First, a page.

They are petrified of a Republican president who actually delivers tangible economic results for black and Hispanic Americans. Democrats are racial monopolists and they are not about to allow President Trump to break their strangle hold on the black and Hispanic voters without a really nasty fight, which is what you are seeing right now.
Check this out. The Atlantic is reporting that the president's support among African-Americans is up. That's "The Atlantic" magazine. Not a conservative think tank. In fact, that support among African-Americans has nearly doubled.
When he was elected back in 2016, only 13 percent of black men supported Trump. Now according to a new survey of more than 600,000 people, Trump support among African-American men is up to 23 percent.
He has also gone up somewhat with black women from 4 percent, a pathetic number in 2016, to a little bit better 11 percent in this latest poll. I'm telling you this. As a financial benefit of Trump policies touch the pocketbook in the neighborhood of the black community, the old Democratic charges and hysteria will look more and more unhinged.
Now is this really what Dr. King dreamed about? Faith, freedom and equal opportunity or at the heart of Dr. King's vision for his fellow Americans and fellow black Americans. And today, who was closer to helping more of our citizens realize that vision?
President Trump, who in a year has already shown incredible results or Democrats, who, when they were out of power and out of ideas, simply call their opponents racist? I think you know the answer. And that's the Angle.
Joining us now for reaction from Easley, South Carolina is Pastor Mark Burns, who supported President Trump during the campaign, and with me here in Washington is Wendy Osefo, who is a Democratic strategist. Great to see both of you. Happy MLK Day. Wendy, let's start with you. Tell me what I got wrong in that angle.
WENDY OSEFO, DEMOCRATIC STRATEGIST: Well, first we will start off by saying that the unemployment rate for African-Americans was at 16.8 percent in 2010 and it went down to 7.9 last year under Obama. Obama has started this trend. So, for the president to take ownership of that, it's completely statistically dubious because he cannot. The president, Obama, was the one who started this trend.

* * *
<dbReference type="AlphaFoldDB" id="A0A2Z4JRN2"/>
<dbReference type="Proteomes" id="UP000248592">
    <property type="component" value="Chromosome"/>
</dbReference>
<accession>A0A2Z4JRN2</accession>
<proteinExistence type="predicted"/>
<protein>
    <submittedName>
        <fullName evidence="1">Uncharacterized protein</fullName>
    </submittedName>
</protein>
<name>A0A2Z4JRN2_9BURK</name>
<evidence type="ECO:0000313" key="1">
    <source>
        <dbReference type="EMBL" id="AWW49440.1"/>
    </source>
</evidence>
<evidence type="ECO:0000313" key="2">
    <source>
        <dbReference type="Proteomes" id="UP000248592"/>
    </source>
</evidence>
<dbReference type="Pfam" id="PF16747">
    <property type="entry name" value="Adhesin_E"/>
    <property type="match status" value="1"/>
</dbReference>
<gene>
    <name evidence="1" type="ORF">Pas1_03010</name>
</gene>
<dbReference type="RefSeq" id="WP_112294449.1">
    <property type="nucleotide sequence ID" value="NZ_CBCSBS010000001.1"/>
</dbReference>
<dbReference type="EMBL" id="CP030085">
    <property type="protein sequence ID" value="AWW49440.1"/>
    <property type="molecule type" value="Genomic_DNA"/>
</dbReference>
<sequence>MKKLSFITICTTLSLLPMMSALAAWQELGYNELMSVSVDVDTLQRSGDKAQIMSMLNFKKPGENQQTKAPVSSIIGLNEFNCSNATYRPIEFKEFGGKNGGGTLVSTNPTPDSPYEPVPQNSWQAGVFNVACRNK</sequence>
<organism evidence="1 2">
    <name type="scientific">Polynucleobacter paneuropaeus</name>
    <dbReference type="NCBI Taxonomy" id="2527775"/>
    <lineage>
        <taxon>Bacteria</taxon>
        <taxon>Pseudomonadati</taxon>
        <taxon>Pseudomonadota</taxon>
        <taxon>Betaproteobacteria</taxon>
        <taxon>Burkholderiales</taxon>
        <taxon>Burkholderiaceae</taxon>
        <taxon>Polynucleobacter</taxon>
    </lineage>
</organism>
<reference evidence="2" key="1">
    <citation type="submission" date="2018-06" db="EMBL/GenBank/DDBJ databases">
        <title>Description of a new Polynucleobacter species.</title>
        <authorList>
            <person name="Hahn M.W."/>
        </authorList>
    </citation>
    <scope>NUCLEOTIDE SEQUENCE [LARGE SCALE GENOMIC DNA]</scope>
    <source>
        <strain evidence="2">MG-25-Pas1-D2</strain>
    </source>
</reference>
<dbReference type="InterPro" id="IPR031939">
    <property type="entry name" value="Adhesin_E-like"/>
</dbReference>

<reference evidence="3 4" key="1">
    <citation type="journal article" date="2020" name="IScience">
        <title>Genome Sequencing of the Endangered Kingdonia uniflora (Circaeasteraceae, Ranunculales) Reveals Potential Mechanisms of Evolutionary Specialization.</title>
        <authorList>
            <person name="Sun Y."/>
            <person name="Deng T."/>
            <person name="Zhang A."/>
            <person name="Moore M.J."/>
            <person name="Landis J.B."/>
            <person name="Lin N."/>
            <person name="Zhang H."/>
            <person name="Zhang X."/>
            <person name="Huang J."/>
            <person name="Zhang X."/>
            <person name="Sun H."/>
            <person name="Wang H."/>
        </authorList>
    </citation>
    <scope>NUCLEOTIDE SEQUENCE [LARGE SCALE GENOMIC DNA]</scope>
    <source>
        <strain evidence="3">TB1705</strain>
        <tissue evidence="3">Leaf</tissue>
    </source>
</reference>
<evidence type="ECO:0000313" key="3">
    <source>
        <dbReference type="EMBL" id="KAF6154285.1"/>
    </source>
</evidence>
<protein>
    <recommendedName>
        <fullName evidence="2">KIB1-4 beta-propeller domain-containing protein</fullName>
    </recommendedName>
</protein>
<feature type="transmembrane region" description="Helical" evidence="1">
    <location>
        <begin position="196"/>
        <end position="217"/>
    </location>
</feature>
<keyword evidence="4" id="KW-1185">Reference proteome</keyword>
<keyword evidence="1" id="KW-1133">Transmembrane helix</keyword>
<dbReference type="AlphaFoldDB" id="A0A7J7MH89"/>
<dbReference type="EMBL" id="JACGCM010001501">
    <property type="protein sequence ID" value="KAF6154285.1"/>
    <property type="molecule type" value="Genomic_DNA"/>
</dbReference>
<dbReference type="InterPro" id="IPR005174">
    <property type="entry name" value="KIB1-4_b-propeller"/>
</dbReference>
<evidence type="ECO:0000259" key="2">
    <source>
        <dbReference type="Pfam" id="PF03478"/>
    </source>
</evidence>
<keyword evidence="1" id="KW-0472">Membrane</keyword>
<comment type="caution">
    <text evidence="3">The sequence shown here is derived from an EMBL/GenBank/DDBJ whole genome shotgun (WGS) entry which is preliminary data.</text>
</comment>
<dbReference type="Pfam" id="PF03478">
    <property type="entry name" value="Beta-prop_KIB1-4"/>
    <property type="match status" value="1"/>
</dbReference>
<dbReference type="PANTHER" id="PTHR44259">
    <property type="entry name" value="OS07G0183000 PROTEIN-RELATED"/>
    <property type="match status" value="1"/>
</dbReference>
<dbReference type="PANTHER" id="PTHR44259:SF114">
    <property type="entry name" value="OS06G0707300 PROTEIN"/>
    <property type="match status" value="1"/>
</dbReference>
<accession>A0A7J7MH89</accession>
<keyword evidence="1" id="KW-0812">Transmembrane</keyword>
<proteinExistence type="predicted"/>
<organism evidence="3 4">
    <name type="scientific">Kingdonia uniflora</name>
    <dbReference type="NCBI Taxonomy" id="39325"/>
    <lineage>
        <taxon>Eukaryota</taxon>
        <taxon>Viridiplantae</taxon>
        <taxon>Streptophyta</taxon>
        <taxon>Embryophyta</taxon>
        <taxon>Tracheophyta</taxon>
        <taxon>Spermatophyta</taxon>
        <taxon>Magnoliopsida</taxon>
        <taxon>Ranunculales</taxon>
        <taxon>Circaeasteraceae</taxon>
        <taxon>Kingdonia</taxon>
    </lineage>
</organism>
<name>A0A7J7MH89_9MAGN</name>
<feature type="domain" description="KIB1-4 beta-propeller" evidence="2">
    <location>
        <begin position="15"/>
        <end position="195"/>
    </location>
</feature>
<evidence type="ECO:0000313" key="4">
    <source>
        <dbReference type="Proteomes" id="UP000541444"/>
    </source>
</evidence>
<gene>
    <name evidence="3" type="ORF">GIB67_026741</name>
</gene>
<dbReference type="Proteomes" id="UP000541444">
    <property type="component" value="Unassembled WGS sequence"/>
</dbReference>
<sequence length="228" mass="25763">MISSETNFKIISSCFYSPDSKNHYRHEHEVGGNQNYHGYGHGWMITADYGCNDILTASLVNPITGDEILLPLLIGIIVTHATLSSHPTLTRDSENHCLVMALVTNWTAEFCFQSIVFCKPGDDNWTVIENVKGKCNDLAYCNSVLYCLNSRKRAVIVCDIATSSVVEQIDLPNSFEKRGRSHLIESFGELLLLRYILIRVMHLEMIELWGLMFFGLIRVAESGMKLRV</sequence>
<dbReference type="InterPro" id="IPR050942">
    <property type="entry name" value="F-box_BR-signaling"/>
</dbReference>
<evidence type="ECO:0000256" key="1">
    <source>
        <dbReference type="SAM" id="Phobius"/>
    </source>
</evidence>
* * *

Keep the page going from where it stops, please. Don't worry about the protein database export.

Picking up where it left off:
Second of all, when it comes to Trump, he hasn't done anything tangible that we can point to, to say that he has helped African-Americans. What's really important here is causation does not equate correlation. Just because he is in the office does not mean he caused things to happen.
INGRAHAM: Who does cause things to happen?
OSEFO: We can point to Obama.
INGRAHAM: The chief executive in other words. You want to give Obama credit.
OSEFO: Because he deserves it at that time.
INGRAHAM: I'm agreeing with you. So, want to give Obama credit for working on the economy with the Republicans. Remember, they had control of Congress. The unemployment did come down. That's great. So, he gets credit as chief executive, but when things go well when Trump's chief executive he doesn't get credit? I'm just confused about that.
OSEFO: No, it's been on downward trajectory for a year. He hasn't done anything more implemented than anything.
INGRAHAM: Downward trajectory?
OSEFO: It has.
INGRAHAM: I thought you meant Trump was in a downward trajectory. I didn't understand that.
OSEFO: What Trump has done is he has rolled back several liberties in the DOJ. We see that he has rescinded the grant, which makes it so that police officers and communities have good relations. He says he's going to cut 121 people from the civil liberties division -- a Civil Rights Division of the DOJ. I mean, he has done tangible things to hurt the community.